IN THE UNITED STATES DISTRICT COURT FOR THE WESTERN DISTRICT OF WISCONSIN JOHN P. RASSBACH, Petitioner, OPINION & ORDER v. 14-cv-55-jdp DENISE SYMDON and GENA JARR,1 Respondents. Petitioner John P. Rassbach, a resident of Faribault, Minnesota, seeks a writ of habeas corpus pursuant to 28 U.S.C. § 2254, challenging state court felony convictions for theft by fraud in St. Croix County Case No. 09CF312. The petition is fully briefed and ready for decision. After considering the parties’ submissions, I conclude that Rassbach fails to show that his sentences violated federal law with respect to either of his claims, so I will deny the habeas petition. FACTS On November 2, 2009, petitioner John Rassbach was charged with fourteen counts of theft by fraud, contrary to Wis. Stat. § 943.20(1)(d), in conjunction with his delivery of propane and diesel fuel to thirteen customers. The first five counts were felonies and the 1 Shortly after petitioner Rassbach filed his habeas petition, he was released from the DOC’s custody at the McNaughton Correctional Center, onto extended supervision. The proper respondents for a habeas petition brought by a petitioner on probation are the officer supervising the petitioner and the official in charge of the probation agency. See Rule 2(a) of the Rules Governing Section 2254 Cases in the United States District Courts and 1976 Advisory Committee Note. The government has provided the names of these officials in Rassbach’s case, so I have amended the caption to replace the original respondent with the proper officials. remaining nine misdemeanors, each based on the value of property at issue for each customer. The alleged value of the defrauded property for counts one through four was greater than $2,500, and for the fifth count was greater than $5,000.2 Rassbach used several different methods to defraud his customers. For each of the felony counts, the method used by Rassbach was printing duplicate tickets for purported diesel fuel deliveries and submitting them to multiple customers. The duplicate tickets stated identical fuel amounts and delivery times. The criminal complaint stated the details of each duplicate ticket, including the ticket number, delivery time, fuel amount, and names of customers who were billed for each ticket. With respect to each ticket, the complaint alleged that Rassbach had defrauded every customer who received it for the full amount stated on the ticket. The charges were organized by customer, and the values of the alleged losses from each transaction were combined for each customer to determine the total value of fraudulent loss for each criminal charge. At the preliminary hearing, the felony-victim customers testified that they paid their respective fuel tickets but would not have had they known that other customers received identical tickets. The tickets showing the amount charged for each transaction were introduced as exhibits. On cross-examination, Rassbach’s counsel attempted to get the customers to admit that, if they had actually received the fuel indicated on the ticket, they would have paid for it. Two customers testified that they would have paid for fuel they actually received, but most stated that they would have questioned the ticket and that there was no way to know if they actually received the fuel. 2 At the time, to qualify as a felony, the value of the property taken needed to exceed $2,500. See Wis. Stat. § 943.20(3) (2007-08). 2 Ultimately, Rassbach pleaded no contest to the five felony counts and guilty or no contest to the misdemeanor counts. The court accepted the plea and sentenced Rassbach to one year of initial confinement and two years of extended supervision on each of the first four felony counts, consecutively, as well as an imposed and stayed sentence of three years of initial confinement and three years of extended supervision on the fifth felony count. Rassbach filed a postconviction motion seeking resentencing, arguing that the complaint and preliminary hearing did not provide a factual basis for the value of the property necessary to prosecute felony charges, and that the court failed to adequately explain its rationale for giving him consecutive sentences he characterized as “nearmaximum.” The court denied the motion. Rassbach raised the same arguments on appeal. On June 4, 2013, the Wisconsin Court of Appeals rejected these arguments and affirmed the conviction. State v. Rassbach, 2013 WI App 94, 349 Wis. 2d 526, 835 N.W.2d 291 (unpublished). The Wisconsin Supreme Court denied Rassbach’s petition for review on October 21, 2013. State v. Rassbach, 2013 WI 87, 350 Wis. 2d 730, 838 N.W.2d 638 (unpublished). ANALYSIS A. Review under 28 U.S.C. § 2254(d) Rassbach raises the following claims in his petition: (1) the trial court accepted his plea without having a factual basis for the amount of loss on each of the felony counts; and (2) the circuit court did not explain the reasons for giving him “near maximum or maximum” sentences consecutive to each other. 3 This court’s authority to issue habeas corpus relief for persons in state custody is governed by 28 U.S.C. § 2254, as amended by the Antiterrorism and Effective Death Penalty Act of 1996. Section 2254(d) states: An application for a writ of habeas corpus on behalf of a person in custody pursuant to the judgment of a State court shall not be granted with respect to any claim that was adjudicated on the merits in State court proceedings unless the adjudication of the claim— (1) resulted in a decision that was contrary to, or involved an unreasonable application of, clearly established Federal law, as determined by the Supreme Court of the United States; or (2) resulted in a decision that was based on an unreasonable determination of the facts in light of the evidence presented in the State court proceeding. This court may issue a writ under the “contrary to” clause of § 2254(d)(1) if the state court applies a rule different from the governing law set forth in Supreme Court cases, or if it decides a case differently than the Court has on a set of materially indistinguishable facts. Williams v. Taylor, 529 U.S. 362, 405-06 (2000). The court may grant relief under the “unreasonable application” clause if the state court correctly identifies the governing legal principle from Supreme Court opinions but unreasonably applies it to the facts of the particular case. Id. at 407-08. This standard places a high burden on the petitioner. Metrish v. Lancaster, 133 S. Ct. 1781, 1786 (2013) (“This standard . . . is ‘difficult to meet.’” (quoting Harrington v. Richter, 562 U.S. 86, 102 (2011))). “Clearly established law” must be set out in the holdings of Supreme Court decisions. White v. Woodall, 134 S. Ct. 1697, 1702 (2014). “[A]n ‘unreasonable application of’ those holdings must be ‘objectively unreasonable,’ not merely wrong; even ‘clear error’ will not suffice.” Id. (quoting Lockyer v. Andrade, 538 U.S. 63, 75-76 4 (2003)). Rather, “[a] state court’s determination that a claim lacks merit precludes federal habeas relief so long as ‘fairminded jurists could disagree’ on the correctness of the state court’s decision.” Richter, 562 U.S. at 101 (quoting Yarborough v. Alvarado, 541 U.S. 652, 664 (2004)). The relevant state court decision for this court’s review is the opinion issued by the Wisconsin Court of Appeals. Stevens v. McBride, 489 F.3d 883, 902 n.2 (7th Cir. 2007) (“For purposes of our review . . . the operative state-court decision ‘is that of the last state court to address the claim on the merits.’” (quoting Garth v. Davis, 470 F.3d 702, 710 (7th Cir. 2006))). B. Rassbach’s claims 1. Failure to prove felony amount of thefts Rassbach challenges his five felony convictions for theft by fraud, contending that the trial court accepted his plea without having sufficient facts to show that the value of property he stole from each customer exceeded $2,500, which was necessary for a felony-level crime. Rassbach initially focuses on Wisconsin law plea requirements. He states that Wis. Stat. § 971.08(1)(b) “requires a trial court to ‘[m]ake such inquiry as satisfies it that defendant in fact committed the crime charged,’” and that “in order to not only bind Rassbach over for a felony level offense, but then also convict him of such a felony level offense, and impose a felony level punishment, the trial court would have to find clear and convincing evidence that Rassbach obtained title to property from his victim’s in each of the five counts, which had a value of at least $2,500.00.” Dkt. 21 at 12. But this confuses Wisconsin’s plea requirements with constitutional requirements. This court cannot grant Rassbach’s habeas petition based on a violation of state law. Pleas 5 violating “factual-basis” requirements found in state law (like the provision Rassbach cites) do not necessarily violate the Constitution. Higgason v. Clark, 984 F.2d 203, 207-08 (7th Cir. 1993). Nor does the court have to “find clear and convincing evidence” of the crimes to accept his plea. The real question is whether Rassbach’s plea was a knowing, intelligent, and voluntary choice among the alternative courses of action open to him. This means that Rassbach needed to have real notice of the nature of the charges against him, Henderson v. Morgan, 426 U.S. 637, 645 (1976), and possess an understanding of the law in relation to the facts. McCarthy v. United States, 394 U.S. 459, 466 (1969). Courts can find a plea involuntary or unknowing if “it is impossible to find guilt from the facts stated as the factual basis for the plea,” Higgason, 984 F.2d at 208 (internal quotation omitted); or if the record fails to reveal “facts from which the court could reasonably infer that petitioner was actually guilty of the charge,” Arias v. United States, 484 F.2d 577, 580 (7th Cir. 1973). Rassbach contends that the state did not “prove” the total amount of fraud as to each of the five felony-victim customers. He argues that none of the customers explicitly testified at the preliminary hearing about the amount of fuel they actually failed to receive, and each ticket used as an exhibit “itself had no value.” Dkt. 21, at 12. Similarly, he argues that because the felony counts were based on duplicate tickets, the state could not show which customers actually received the fuel and which were defrauded, for each set of duplicates. Rassbach states that the customers “were defrauded only if they paid for the[] fuel they did not receive.” Id. at 14. He also argues that the complaint cannot be used as evidence against him and that he never actually admitted guilt. These arguments show Rassbach’s misunderstanding of the plea process. For Rassbach’s plea to be voluntary, the state did not have to prove beyond a reasonable doubt, or 6 even, as Rassbach argues, by “clear and convincing evidence,” that each of the five customers was actually defrauded by amounts of more than $2,500. The complaint,3 testimony at the preliminary hearing, and the tickets submitted at the hearing showed how Rassbach presented duplicate tickets to two or three customers at a time. Rassbach maintains that the complaint cannot be used as evidence against him, which is largely incorrect even under Wisconsin “factual basis” law as opposed to the more stringent (for Rassbach) constitutional standards applicable to this habeas petition.4 See State v. Black, 2001 WI 31, ¶ 14, 242 Wis. 2d 126, 624 N.W.2d 363 (“In essence, Black urges us to overturn this rule and find that a circuit court cannot find a factual basis for a plea in the complaint alone. We find no law in support of Black’s position.”).5 But in any event, even without the complaint, the preliminary hearing testimony and duplicate fuel tickets establish the charges against Rassbach. 3 The criminal complaint is not part of the record here, but Rassbach does not argue that the court of appeals was incorrect when it said that “the complaint explained how the values were calculated, to the penny.” State v. Rassbach, 2013 WI App 94, ¶ 9, 349 Wis. 2d 526, 835 N.W.2d 291. 4 On appeal, Rassbach compared his case to White v. State, 85 Wis. 2d 485, 493, 271 N.W.2d 97 (1978), a case in which the court concluded that the value of a stolen chainsaw could not be established by only an unsupported statement in the complaint. The court of appeals responded to this argument by noting that the value of loss to each customer Rassbach defrauded was established by the duplicate fuel tickets and preliminary hearing testimony, not just a conclusory statement in the complaint. Rassbach, 2013 WI App 94, ¶ 9. 5 In his reply brief, Rassbach states in conclusory fashion that “there is no evidence that [he] understood” the language in his plea questionnaire stating that he understood that the judge would find him guilty based on information in the complaint and preliminary hearing. Besides the fact that Rassbach does not develop this argument in any meaningful way, it is far too late for him to bring it after failing to raise it to the state courts or in his brief-in-chief here. 7 As for Rassbach’s contention that he never admitted guilt, that is of course the point of a no contest plea.6 His refusal to admit guilt regarding the amount of loss for each customer does not mean that he was incapable of making a knowing and voluntary plea for those charges. Rassbach argues that it was impossible for him to have defrauded each customer receiving a duplicate ticket because someone received the fuel reflected in the tickets. Based on the evidence, it’s possible that some of the customers actually received some of the fuel represented on the tickets. But this is not the only reasonable inference, as the state argued at the preliminary hearing: The fact of the matter is it is not only --- not only is it a reasonable inference that at least one of the customers received no fuel, it’s an equally reasonable inference that neither customer received any fuel and that the fuel was delivered to some other person and then duplicate tickets were simply created and mailed off to the customers for purposes of billing. Dkt. 12 at 36-37. As the court of appeals reasonably concluded from the record, “it is evident from the preliminary hearing record that Rassbach understood the State’s theory for valuing the amount he defrauded each victim. It was clear the State was relying on the amount of the duplicate tickets without subtracting any amount for fuel that might have actually been delivered.” Rassbach, 2013 WI App 94, ¶ 13. Therefore, the factual basis for the charges was sufficient to show that Rassbach’s plea was knowing and voluntary under the rules articulated by the federal cases discussed above. 6 The transcript of the plea hearing shows that Rassbach chose a no contest plea to avoid preclusive effects of his plea on a parallel civil consumer enforcement action brought by the state. Dkt. 18, at 3; see also State v. Rassbach, 2013 WI App 115, 350 Wis. 2d 506, 838 N.W.2d 136 (Rassbach’s appeal of the judgment entered against him in the consumer enforcement action). 8 The court of appeals correctly concluded that Rassbach understood the nature of the charges and facts supporting each charge, including the amount he stole from each customer. As the court of appeals noted, if Rassbach truly believed that the state could not prove the charges against him, he should have gone to trial and raised his arguments here as defenses. See id. at ¶ 12. (“he suggests that in each instance one customer must have actually received the fuel as stated on each of the duplicated tickets. However, this is not truly a factual-basis argument. Rather, it is an argument that Rassbach had a defense to some of the alleged frauds. Had Rassbach wished to pursue this defense . . . he could have exercised his right to a trial.”). 2. Explanation of sentences Rassbach also brought a claim that the sentencing court failed to adequately explain its rationale for giving him consecutive sentences he characterized as “near-maximum.” In the court’s Rule 4 order, I characterized this claim as one under the Eighth Amendment for disproportionate sentence. Dkt. 5, at 5 (quoting Solem v. Helm, 463 U.S. 277, 288 (1983) (sentence violates Eighth Amendment if it is extreme and “grossly disproportionate” to crime); United States v. Vasquez, 966 F.2d 254, 261 (7th Cir. 1992) (“[Sentence] that falls within legislatively prescribed limits will not be considered disproportionate unless the sentencing judge has abused his discretion.”). The state contends that Rassbach (1) has stated at best a claim under state law because the Constitution does not require a sentencing court to explain its sentence; (2) procedurally defaulted an Eighth Amendment claim by not raising it to the court of appeals (as opposed to a state law claim for failure to properly explain the sentence); and (3) abandoned the claim by not addressing it in his brief-in-chief. 9 I agree that it is questionable whether Rassbach procedurally defaulted an Eighth Amendment claim by not raising it to the court of appeals, instead focusing on Wisconsin law about a court’s duty to explain its sentence. However, it is not obvious that he has defaulted given the similarity between the standards governing Rassbach’s state law claim and the federal standard. Compare McCleary v. State, 49 Wis. 2d 263, 282, 182 N.W.2d 512, 522 (1971) (circuit court’s failure to delineate the factors that influenced its decision constitutes an erroneous exercise of discretion) with Vasquez, 966 F.2d at 261 (sentence could be disproportionate if sentencing judge abused discretion). But even if Rassbach did not procedurally default an Eighth Amendment claim, his duty in these § 2254 proceedings is to show that the Wisconsin Court of Appeals’ decision was contrary to, or involved an unreasonable application of, clearly established federal law. The court of appeals stated as follows regarding this claim: It appears the circuit court here failed to set forth the “linkage” between the sentencing factors and the component parts of the sentence. Nonetheless, the court sufficiently set forth its rationale for the global sentence imposed. Indeed, Rassbach acknowledges that the court identified and analyzed each of the three primary sentencing factors. . . . The court further emphasized during sentencing that Rassbach’s crimes involved loss of trust . . . . Rassbach, 2013 WI App 94, ¶¶ 19-20. Rassbach does not address the court of appeals’ reasoning in his briefing. The vast majority of his briefing discusses his claim about the factual basis for his plea. The only argument Rassbach raises about the sentence is that it was excessive because he should have been sentenced to misdemeanors, and he was forced to serve more time than the misdemeanor maximum penalty. See Dkt. 21, at 11; Dkt. 26, at 9. But this is a conclusion 10 rather than an argument. Rassbach needs to show why the felony sentences were erroneous. Instead, he fails to present any argument for how the court of appeals incorrectly applied federal law in upholding his felony sentences. Therefore I must deny his habeas petition on this claim. C. Certificate of appealability Under Rule 11 of the Rules Governing Section 2254 Cases, I must issue or deny a certificate of appealability when entering a final order adverse to a petitioner. A certificate of appealability will not issue unless the petitioner makes “a substantial showing of the denial of a constitutional right,” 28 U.S.C. § 2253(c)(2), which requires him to demonstrate “that reasonable jurists would find the district court’s assessment of the constitutional claims debatable or wrong.” Tennard v. Dretke, 542 U.S. 274, 282 (2004) (quoting Slack v. McDaniel, 529 U.S. 473, 484 (2000)). Although the rule allows me to ask the parties to submit arguments on whether a certificate should issue, it is not necessary to do so in this case. For the reasons already stated, I conclude that Rassbach has not made a showing, substantial or otherwise, that his conviction was obtained in violation of clearly established federal law as decided by the Supreme Court. Because reasonable jurists would not otherwise debate whether a different result was required, I will not issue Rassbach a certificate of appealability. ORDER IT IS ORDERED that: 1. John P. Rassbach’s petition for a writ of habeas corpus under 28 U.S.C. § 2254, Dkt. 3, is DENIED, and this case is DISMISSED. The clerk of court is directed to enter judgment for respondents and close this case. 11 2. A certificate of appealability is DENIED. If petitioner wishes, he may seek a certificate from the court of appeals under Federal Rule of Appellate Procedure 22. Entered January 23, 2017. BY THE COURT: /s/ ________________________________________ JAMES D. PETERSON District Judge 12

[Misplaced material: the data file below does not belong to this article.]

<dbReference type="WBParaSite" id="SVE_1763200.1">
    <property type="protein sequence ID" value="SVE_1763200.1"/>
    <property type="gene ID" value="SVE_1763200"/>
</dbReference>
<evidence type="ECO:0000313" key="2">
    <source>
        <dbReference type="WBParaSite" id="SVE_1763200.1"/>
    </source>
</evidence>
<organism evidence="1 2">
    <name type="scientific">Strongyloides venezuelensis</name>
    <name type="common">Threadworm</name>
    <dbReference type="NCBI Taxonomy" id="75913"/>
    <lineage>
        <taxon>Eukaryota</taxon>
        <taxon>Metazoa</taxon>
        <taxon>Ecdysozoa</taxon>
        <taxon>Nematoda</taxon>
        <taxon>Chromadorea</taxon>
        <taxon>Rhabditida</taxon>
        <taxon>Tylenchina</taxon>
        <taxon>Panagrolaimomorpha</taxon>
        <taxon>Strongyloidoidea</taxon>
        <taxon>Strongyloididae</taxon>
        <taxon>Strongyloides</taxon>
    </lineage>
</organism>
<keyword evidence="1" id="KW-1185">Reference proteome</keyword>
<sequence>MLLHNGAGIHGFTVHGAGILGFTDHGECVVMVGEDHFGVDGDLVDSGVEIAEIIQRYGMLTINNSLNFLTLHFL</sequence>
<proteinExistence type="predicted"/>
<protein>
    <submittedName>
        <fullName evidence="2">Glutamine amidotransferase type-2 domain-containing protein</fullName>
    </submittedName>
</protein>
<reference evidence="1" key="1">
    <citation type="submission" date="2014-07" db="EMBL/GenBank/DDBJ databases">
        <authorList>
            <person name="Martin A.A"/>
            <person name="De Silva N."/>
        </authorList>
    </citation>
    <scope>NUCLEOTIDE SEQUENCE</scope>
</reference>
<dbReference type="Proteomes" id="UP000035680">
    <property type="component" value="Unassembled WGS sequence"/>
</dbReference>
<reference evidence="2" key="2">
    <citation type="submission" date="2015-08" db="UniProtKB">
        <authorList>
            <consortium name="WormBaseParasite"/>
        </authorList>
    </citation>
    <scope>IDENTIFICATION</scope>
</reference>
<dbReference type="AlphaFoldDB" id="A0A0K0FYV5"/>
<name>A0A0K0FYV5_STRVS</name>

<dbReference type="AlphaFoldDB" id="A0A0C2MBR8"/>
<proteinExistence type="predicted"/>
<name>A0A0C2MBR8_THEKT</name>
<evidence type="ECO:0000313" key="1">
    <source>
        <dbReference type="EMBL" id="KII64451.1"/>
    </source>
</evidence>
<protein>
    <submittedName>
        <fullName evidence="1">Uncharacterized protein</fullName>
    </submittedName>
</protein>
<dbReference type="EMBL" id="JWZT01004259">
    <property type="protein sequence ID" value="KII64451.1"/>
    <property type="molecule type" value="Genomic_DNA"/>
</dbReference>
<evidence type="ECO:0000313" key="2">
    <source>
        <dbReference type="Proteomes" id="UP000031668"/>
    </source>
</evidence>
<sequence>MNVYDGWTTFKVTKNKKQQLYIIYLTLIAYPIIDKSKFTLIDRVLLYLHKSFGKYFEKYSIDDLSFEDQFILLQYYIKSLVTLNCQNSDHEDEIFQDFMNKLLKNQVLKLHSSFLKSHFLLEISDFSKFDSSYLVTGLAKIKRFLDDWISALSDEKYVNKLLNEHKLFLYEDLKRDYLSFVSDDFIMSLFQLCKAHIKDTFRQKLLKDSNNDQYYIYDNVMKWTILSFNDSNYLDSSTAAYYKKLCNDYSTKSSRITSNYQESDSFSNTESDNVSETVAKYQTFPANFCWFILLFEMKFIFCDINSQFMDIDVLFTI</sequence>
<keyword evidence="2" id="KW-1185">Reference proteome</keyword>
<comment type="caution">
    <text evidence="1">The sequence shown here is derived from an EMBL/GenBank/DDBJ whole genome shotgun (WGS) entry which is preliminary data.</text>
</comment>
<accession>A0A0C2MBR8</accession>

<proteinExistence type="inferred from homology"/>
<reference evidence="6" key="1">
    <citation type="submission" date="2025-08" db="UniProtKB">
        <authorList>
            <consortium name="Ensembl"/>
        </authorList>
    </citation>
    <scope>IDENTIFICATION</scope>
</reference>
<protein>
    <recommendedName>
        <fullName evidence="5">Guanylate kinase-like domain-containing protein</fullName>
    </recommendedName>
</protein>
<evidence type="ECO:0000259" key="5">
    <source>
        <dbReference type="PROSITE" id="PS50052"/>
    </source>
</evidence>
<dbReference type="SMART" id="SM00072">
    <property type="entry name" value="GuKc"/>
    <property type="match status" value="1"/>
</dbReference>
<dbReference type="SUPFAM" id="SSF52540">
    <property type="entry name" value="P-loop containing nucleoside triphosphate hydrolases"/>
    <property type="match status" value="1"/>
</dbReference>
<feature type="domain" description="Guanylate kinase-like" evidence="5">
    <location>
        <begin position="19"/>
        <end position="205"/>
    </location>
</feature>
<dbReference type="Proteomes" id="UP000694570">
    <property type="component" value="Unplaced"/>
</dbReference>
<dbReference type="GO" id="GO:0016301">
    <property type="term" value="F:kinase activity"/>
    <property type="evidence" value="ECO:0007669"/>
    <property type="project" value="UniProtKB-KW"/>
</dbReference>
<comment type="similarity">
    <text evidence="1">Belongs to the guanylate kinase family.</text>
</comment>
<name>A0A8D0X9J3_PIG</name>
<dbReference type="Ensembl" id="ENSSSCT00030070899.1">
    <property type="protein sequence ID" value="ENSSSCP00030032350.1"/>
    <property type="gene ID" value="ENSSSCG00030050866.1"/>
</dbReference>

Disclaimer: Justia Dockets & Filings provides public litigation records from the federal appellate and district courts. These filings and docket sheets should not be considered findings of fact or liability, nor do they necessarily reflect the view of Justia.

Why Is My Information Online?